Daimler AG (DAI), the world’s third-biggest maker of luxury cars, will sell a 50 percent stake valued at 1.9 billion pounds ($3.2 billion) in an engine joint venture to partner Rolls-Royce Holdings (RR/) Plc. to invest in its automotive and truck businesses.
Daimler is selling the Rolls-Royce Power Systems holding under a put option agreed with the British manufacturer three years ago when the venture was established, the Stuttgart, Germany-based automaker said in a statement today.
Daimler and Rolls-Royce made a joint 3.4 billion-euro ($4.72 billion) bid for the German engine maker in 2011. The Friedrichshafen-based company manufactures high-speed diesel engines for the marine, energy and defense industries. As part of the deal, London-based Rolls-Royce contributed its Bergen engine business to the venture.
Daimler Chief Executive Officer Dieter Zetsche, who has a goal for Mercedes to surpass Audi AG (NSU) and Bayerische Motoren Werke AG to become the world’s biggest maker of luxury cars by 2020, is rolling out 30 new vehicles by the end of the decade, a dozen of which will have no predecessor.
“Daimler needs to invest in new technologies in the auto segments,” said Juergen Pieper, a Frankfurt-based analyst with Bankhaus Metzler on the phone. “They need the money there more urgently than for a more peripheral business.”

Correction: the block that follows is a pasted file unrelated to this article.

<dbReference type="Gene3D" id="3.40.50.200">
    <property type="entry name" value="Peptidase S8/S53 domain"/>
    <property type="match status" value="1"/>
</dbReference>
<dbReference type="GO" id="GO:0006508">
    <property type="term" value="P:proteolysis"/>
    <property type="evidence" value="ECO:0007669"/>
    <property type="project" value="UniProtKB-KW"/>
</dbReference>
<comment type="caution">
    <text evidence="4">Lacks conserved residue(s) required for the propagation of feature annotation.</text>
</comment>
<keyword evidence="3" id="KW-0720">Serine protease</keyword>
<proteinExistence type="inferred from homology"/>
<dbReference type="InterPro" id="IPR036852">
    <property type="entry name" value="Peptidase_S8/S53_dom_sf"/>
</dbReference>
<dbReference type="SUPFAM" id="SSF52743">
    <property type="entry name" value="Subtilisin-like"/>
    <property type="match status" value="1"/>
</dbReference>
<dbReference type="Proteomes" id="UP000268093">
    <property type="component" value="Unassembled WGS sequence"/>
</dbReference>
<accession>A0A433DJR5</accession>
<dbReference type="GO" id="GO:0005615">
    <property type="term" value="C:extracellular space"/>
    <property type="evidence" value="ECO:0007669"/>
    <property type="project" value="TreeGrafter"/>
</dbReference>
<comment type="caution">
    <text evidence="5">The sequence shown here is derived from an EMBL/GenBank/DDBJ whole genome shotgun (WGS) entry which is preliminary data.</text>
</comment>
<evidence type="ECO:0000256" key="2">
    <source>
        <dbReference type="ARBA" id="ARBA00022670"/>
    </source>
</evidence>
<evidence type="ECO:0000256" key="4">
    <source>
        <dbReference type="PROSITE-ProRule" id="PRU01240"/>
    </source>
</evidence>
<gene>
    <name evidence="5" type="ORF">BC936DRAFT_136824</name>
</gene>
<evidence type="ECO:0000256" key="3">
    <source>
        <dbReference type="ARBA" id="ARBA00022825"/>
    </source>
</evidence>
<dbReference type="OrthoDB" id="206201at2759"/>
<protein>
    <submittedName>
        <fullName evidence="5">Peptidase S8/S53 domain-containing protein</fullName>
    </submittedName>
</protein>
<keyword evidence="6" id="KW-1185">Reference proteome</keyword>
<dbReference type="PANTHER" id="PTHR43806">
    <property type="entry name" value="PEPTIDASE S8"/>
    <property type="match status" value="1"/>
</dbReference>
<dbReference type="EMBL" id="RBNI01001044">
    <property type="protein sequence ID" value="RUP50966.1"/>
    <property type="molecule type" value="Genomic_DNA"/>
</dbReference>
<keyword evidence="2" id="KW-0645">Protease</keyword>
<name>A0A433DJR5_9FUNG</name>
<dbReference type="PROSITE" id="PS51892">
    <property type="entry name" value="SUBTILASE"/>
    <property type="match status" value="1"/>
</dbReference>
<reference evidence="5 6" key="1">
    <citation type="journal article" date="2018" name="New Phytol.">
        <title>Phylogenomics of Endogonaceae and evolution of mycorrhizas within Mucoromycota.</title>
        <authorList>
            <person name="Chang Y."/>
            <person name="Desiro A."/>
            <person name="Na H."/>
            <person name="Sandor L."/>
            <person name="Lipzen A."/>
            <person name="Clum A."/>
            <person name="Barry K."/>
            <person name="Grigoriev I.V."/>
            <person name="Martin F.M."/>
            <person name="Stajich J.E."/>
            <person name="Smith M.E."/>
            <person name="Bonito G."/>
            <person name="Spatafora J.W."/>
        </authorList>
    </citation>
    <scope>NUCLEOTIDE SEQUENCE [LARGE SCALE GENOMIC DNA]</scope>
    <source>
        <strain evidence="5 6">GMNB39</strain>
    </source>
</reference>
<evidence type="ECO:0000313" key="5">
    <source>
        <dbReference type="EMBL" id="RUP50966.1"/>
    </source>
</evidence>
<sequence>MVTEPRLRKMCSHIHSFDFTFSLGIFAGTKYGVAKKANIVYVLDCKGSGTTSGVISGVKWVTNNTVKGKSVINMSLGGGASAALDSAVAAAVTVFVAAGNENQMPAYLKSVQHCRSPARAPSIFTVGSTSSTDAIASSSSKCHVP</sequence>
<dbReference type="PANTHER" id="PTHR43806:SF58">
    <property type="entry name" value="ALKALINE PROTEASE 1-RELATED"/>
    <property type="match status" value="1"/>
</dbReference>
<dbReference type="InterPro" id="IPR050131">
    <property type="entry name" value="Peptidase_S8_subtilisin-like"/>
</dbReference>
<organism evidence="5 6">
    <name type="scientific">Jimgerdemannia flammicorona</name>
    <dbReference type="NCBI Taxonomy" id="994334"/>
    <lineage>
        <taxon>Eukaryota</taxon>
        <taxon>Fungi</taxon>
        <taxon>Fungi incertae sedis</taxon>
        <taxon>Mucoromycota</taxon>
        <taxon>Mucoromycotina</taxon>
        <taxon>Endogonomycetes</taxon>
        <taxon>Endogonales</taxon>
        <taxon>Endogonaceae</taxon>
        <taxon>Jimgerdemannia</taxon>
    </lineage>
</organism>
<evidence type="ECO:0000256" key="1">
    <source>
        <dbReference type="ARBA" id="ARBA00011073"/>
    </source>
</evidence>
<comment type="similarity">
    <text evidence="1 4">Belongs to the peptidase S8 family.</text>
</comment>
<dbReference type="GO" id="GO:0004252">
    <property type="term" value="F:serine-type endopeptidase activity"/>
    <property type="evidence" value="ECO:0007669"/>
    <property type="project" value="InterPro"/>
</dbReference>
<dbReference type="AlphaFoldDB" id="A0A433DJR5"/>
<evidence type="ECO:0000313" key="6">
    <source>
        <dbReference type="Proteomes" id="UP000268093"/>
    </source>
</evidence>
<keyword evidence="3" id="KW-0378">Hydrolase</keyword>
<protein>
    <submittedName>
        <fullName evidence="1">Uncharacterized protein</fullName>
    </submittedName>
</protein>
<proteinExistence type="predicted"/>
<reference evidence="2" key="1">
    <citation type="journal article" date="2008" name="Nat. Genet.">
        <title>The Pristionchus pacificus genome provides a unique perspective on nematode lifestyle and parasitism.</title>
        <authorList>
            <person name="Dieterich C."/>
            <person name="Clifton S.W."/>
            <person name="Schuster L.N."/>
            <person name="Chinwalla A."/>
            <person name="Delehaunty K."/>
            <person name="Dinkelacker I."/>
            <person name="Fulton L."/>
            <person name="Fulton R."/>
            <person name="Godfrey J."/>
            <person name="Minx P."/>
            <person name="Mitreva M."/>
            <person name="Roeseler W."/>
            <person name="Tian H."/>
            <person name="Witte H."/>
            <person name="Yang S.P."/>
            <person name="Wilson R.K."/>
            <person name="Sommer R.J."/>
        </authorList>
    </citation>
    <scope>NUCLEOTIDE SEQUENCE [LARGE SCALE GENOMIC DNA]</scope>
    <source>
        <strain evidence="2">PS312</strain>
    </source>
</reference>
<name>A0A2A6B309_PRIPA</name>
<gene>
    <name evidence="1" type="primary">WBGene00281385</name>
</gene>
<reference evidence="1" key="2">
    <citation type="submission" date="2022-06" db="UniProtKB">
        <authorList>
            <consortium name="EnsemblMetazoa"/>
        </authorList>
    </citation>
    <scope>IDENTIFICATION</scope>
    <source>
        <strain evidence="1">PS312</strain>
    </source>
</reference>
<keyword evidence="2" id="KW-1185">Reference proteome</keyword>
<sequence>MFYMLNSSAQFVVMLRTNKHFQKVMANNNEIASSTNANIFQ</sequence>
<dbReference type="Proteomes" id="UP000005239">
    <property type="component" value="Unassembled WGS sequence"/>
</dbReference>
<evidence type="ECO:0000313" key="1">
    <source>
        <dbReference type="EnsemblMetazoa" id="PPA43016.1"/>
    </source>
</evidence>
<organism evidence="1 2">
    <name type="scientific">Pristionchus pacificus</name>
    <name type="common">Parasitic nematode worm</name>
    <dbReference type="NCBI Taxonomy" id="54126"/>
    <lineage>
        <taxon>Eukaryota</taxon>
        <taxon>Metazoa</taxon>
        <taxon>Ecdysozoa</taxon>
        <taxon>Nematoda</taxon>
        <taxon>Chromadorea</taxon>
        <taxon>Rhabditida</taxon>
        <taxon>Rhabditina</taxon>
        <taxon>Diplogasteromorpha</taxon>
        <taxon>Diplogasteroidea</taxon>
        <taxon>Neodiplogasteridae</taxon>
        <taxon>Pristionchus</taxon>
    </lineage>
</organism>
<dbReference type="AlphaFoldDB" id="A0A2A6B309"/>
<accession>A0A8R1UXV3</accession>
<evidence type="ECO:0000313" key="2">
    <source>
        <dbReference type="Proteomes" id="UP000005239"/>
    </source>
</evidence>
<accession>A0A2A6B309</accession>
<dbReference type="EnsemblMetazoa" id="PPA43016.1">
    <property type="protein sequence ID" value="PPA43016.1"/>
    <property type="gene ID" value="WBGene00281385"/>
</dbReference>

The stake’s value was 1.9 billion pounds on Rolls-Royce’s balance sheet as of Dec. 31. Final terms will be determined later. Europe’s largest-maker of commercial jet engines said today it has ample liquidity to fund the purchase from existing cash and borrowing facilities. The unit employs 11,000 people.
“Rolls-Royce Power Systems has added scale and capability to our reciprocating engines business,” John Rishton, Rolls-Royce CEO, said in a statement. “It has outstanding technology, operates in long-term growth markets and has proved a valuable addition.”
Daimler will continue supplying medium- and heavy-duty diesel engines to the venture under supply agreements that run until 2025. The automaker delivers about 18,000 engines a year to the company, which is already consolidated in Rolls-Royce’s books. The two owners aim to complete the transaction within the next six months.
“We are now taking the next logical step and are transferring our shares to our joint venture partner,” Zetsche said in today's statement. “All parties involved will benefit from this move.”
This is the second time that Daimler has disposed of the German engine business. Daimler sold the company, then called MTU Friedrichshafen, for 1.6 billion euros to Stockholm-based private equity firm EQT Partners in March 2006 to pay for reorganizing Chrysler, when it still owned the U.S. carmaker. The engine maker was then publicly listed before the joint 2011 bid, which was spearheaded by Daimler.
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